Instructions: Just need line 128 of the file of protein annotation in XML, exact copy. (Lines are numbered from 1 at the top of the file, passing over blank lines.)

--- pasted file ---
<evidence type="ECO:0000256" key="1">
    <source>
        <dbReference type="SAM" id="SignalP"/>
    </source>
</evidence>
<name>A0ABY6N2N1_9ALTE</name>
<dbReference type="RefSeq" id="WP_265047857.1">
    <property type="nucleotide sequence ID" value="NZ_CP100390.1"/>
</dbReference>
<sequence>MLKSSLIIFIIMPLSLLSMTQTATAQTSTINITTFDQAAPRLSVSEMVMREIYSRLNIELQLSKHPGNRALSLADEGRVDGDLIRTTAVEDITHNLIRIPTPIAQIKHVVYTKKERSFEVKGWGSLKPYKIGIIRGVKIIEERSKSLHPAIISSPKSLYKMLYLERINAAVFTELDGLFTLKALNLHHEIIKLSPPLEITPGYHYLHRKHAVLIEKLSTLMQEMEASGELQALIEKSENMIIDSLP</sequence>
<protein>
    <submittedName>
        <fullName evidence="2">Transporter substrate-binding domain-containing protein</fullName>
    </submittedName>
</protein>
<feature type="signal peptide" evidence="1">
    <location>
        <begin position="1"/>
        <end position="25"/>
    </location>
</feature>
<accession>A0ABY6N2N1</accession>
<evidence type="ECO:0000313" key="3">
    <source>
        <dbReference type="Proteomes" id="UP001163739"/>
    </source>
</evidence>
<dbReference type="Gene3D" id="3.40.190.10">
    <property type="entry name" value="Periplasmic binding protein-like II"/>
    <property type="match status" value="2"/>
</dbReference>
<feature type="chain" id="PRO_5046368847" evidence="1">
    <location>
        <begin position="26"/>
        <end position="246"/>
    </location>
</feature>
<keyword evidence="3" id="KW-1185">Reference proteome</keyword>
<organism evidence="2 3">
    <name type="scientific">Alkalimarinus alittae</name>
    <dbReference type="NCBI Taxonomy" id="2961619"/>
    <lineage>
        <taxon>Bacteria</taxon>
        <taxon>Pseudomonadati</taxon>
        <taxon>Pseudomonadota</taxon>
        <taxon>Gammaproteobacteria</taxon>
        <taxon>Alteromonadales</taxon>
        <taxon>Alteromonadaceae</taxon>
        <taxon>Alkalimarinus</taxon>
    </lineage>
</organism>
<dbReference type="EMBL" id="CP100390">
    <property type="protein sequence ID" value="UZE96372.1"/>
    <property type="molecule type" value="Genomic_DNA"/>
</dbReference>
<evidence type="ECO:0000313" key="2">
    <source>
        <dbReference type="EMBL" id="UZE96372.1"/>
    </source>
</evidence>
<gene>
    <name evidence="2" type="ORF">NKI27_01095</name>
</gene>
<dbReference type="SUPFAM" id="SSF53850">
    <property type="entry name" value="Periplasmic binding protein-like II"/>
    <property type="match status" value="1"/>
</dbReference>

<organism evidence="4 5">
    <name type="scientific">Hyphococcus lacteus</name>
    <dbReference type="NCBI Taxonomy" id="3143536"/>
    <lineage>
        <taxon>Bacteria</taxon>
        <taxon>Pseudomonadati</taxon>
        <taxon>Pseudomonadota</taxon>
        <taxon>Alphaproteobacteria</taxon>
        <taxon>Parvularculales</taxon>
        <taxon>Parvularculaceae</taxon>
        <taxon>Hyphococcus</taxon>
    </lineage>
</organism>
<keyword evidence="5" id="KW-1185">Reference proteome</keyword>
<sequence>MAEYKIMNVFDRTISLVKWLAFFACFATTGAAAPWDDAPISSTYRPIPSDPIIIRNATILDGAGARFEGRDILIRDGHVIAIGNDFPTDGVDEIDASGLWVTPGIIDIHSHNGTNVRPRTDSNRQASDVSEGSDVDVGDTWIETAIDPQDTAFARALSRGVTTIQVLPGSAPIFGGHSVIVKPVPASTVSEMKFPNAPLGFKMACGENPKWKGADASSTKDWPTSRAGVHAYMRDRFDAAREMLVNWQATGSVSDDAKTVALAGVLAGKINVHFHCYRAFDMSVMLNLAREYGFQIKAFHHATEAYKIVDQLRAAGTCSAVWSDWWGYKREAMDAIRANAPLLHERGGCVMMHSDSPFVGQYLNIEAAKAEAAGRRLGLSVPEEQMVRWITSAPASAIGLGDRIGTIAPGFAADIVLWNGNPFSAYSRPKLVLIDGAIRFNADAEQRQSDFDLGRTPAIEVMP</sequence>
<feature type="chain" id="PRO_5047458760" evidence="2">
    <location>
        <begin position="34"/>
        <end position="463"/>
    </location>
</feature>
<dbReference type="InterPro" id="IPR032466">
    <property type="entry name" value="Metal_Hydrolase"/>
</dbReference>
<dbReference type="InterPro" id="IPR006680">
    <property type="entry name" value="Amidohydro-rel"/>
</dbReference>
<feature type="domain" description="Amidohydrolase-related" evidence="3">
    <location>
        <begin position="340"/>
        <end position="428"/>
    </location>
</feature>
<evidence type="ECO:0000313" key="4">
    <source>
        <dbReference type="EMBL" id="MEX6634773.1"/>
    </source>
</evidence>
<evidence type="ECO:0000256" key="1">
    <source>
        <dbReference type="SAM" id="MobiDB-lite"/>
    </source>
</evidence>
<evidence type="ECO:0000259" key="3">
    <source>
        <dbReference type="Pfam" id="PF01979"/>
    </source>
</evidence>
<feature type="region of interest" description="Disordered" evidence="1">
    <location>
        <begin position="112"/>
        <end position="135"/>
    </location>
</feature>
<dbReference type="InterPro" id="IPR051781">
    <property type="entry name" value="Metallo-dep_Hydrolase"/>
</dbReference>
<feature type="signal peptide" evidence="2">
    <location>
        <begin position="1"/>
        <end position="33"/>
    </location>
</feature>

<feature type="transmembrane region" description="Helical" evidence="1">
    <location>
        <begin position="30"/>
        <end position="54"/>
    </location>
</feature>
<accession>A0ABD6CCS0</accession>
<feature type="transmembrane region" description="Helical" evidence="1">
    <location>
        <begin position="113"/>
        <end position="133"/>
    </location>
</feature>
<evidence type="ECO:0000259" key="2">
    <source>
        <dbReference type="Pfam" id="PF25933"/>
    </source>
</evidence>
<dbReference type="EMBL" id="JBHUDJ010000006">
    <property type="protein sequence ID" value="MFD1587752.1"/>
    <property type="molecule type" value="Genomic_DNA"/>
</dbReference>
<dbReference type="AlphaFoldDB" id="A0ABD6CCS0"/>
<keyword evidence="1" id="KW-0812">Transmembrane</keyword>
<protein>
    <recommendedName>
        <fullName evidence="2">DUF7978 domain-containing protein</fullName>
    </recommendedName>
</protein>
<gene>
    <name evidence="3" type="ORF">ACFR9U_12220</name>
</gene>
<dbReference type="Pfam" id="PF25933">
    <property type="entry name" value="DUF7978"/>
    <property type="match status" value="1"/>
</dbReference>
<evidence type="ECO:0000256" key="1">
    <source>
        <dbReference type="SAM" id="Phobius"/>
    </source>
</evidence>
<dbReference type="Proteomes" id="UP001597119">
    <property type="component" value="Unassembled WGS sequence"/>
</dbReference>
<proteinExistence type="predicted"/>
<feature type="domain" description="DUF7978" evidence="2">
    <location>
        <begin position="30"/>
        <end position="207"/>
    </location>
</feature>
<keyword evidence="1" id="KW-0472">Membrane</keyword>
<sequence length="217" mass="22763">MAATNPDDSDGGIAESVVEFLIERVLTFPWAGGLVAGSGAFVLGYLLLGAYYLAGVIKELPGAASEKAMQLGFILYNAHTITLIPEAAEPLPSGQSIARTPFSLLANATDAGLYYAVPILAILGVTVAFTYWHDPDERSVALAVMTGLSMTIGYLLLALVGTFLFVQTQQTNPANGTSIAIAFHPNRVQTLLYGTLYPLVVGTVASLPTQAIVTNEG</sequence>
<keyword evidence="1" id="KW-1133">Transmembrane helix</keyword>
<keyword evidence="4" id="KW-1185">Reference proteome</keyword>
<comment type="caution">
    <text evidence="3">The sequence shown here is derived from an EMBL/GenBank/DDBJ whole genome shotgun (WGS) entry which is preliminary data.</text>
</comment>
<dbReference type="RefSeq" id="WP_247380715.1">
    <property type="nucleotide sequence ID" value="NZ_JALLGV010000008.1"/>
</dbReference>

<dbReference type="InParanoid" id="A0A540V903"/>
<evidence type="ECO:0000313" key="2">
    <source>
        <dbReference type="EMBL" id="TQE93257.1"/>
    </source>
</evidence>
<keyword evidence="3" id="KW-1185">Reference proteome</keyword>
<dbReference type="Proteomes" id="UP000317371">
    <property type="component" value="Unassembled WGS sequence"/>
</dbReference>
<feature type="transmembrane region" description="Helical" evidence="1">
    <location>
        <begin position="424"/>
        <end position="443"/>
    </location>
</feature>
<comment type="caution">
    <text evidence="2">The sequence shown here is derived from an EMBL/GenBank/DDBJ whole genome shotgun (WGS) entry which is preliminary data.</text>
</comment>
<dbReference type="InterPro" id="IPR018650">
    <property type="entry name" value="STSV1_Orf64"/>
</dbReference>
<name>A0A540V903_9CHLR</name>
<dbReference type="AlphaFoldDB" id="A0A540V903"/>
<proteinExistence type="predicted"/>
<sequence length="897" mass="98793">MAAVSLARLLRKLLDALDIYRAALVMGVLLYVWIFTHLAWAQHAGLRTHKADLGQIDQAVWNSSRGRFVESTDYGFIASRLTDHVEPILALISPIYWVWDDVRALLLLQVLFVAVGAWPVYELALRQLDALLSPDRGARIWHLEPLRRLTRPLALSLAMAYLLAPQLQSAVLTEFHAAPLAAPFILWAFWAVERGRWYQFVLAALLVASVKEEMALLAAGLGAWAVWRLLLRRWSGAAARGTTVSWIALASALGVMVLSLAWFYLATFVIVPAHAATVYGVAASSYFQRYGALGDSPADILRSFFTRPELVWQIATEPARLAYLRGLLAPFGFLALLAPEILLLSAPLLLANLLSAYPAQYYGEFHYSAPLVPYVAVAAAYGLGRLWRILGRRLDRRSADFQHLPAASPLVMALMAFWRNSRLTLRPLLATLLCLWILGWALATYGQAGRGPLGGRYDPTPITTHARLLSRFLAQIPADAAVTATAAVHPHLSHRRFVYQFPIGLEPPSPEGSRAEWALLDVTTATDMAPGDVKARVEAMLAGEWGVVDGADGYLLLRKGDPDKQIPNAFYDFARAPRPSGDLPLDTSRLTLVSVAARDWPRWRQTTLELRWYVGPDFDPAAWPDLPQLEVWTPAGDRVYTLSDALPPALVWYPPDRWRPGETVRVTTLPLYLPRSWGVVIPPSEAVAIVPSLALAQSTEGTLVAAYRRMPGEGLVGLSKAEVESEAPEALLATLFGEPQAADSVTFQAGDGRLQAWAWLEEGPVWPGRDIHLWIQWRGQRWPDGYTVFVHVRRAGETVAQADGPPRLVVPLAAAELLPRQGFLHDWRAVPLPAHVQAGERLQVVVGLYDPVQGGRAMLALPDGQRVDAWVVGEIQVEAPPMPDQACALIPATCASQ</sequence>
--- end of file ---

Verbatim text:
        <end position="33"/>